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jump through hoops to cancel?

Posted Fri September 18, 2009 11:13 am, by Susan J. written to Sprint Wireless

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On Tuesday, September 15th I called to cancel my wireless internet service. My contract has long expired and now that I have an Iphone, I no longer use this service. When I called to cancel I was asked what Elementary school I attended. I told him, and he told me I was wrong. I needed the correct elementary school to cancel the service. I'm pretty sure I know what school I went to. He told me that I could talk to a supervisor that might be able to "work some magic" for me. Of course I got his voice mail. I left a message with my phone number and asked him to return my call. I have yet to hear from him. I asked the customer service person if this was a ploy to not allow customers to cancel. He told me no, but I'm not so sure I believe him. I also do not understand why your website makes it impossible to send a letter directly to Sprint to get resolution to a problem.

I would like my internet service canceled as of 9/15/2009.


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by Just Jeffrey Posted Fri September 18, 2009 @ 1:54 PM

Obviously, you wouldn't want just anyone calling, claiming to be you,
and canceling. That's why they require a password, such as your
elementary school. (For the record, that's a terrible password
because it's easy for anyone to discover. Not your fault, since
they're the ones that decided to use this as a passcode.)

Anyway, there are a few possibilities. First, the rep may have
mistyped the name of your school. I (obviously) don't know your
school, but it might be something that someone might misspell. And
it's not just hard words. Some people think that "Jefferson" has only
one "F."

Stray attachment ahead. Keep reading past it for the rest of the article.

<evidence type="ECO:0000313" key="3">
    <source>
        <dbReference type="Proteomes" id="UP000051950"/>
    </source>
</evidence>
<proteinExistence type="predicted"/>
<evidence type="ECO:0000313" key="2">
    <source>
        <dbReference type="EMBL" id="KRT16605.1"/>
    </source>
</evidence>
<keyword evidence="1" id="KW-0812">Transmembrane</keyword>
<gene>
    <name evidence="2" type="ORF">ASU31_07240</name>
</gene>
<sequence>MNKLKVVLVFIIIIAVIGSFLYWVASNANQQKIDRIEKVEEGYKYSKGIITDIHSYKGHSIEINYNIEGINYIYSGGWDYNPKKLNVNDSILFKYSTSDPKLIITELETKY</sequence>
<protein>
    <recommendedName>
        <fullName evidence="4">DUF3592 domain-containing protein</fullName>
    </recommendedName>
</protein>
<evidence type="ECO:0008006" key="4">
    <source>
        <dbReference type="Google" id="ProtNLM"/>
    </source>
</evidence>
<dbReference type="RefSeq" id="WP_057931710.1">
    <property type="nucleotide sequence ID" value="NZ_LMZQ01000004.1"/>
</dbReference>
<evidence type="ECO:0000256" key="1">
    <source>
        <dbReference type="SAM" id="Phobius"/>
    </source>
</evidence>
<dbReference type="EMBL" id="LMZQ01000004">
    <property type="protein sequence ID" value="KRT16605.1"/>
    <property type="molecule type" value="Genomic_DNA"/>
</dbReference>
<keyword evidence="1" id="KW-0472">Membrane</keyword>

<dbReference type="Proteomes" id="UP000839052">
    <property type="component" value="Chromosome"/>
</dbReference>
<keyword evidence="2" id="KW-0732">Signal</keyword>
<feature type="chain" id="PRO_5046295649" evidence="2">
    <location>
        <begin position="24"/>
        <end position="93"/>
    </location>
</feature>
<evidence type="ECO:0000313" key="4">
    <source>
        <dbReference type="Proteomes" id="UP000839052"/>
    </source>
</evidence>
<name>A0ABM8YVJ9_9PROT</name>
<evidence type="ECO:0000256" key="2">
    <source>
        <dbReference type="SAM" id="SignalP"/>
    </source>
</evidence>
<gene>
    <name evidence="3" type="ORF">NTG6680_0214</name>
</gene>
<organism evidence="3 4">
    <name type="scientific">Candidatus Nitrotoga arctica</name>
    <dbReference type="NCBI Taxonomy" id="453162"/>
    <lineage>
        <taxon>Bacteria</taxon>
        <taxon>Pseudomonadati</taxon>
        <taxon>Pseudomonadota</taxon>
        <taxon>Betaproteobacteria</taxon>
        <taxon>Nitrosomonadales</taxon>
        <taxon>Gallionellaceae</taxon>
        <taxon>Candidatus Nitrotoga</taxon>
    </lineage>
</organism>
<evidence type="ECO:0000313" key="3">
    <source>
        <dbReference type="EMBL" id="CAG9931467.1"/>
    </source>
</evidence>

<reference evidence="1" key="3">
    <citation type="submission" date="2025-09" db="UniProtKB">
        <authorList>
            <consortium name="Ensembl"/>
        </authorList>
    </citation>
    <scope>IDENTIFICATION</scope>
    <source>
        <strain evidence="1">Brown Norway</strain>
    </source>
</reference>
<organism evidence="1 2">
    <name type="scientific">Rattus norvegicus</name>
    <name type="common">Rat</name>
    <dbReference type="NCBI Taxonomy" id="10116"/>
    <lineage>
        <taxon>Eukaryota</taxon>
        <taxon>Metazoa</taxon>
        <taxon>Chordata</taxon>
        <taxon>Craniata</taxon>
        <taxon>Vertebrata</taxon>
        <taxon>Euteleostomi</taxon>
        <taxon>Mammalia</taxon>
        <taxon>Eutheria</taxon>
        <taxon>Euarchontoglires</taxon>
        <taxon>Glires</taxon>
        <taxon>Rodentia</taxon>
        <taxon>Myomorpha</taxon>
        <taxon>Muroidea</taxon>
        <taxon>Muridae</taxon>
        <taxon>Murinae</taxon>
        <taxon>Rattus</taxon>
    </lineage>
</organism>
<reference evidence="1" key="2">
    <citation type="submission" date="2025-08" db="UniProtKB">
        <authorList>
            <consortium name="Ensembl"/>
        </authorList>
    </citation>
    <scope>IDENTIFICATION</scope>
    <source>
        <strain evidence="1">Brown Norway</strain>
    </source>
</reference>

Second, does your school have a variant name? My high school is known
by initials. But, technically, it has a much longer name. Which one
did I use?

Third, when you first provided this information, did you type it? Or
did you let someone else? If someone else, they may have made a
mistake in the spelling. Or abbreviated when they shouldn't have.

In the end, the rep did the right thing by not giving you access to
cancel.

However, the rep did fail in helping you resolve this.

He should have asked if you knew your online account login. If so,
you can go online at www.sprint.com and set a PIN, which you can use
instead of a school name.

He could have also suggested that you provide additional information,
although a supervisor may need to be involved. You should not need to
wait for a call back. Sprint has supervisors readily available. Yes,
you might have to be put on hold, but you shouldn't need to leave
voice mail. (Additional information may include account number,
address, social security number of the account owner, etc.).

Lastly, you can send an e-mail via Sprint's web site. I've done it
dozens of times. And, particularly lately, I get a response within 24
hours.

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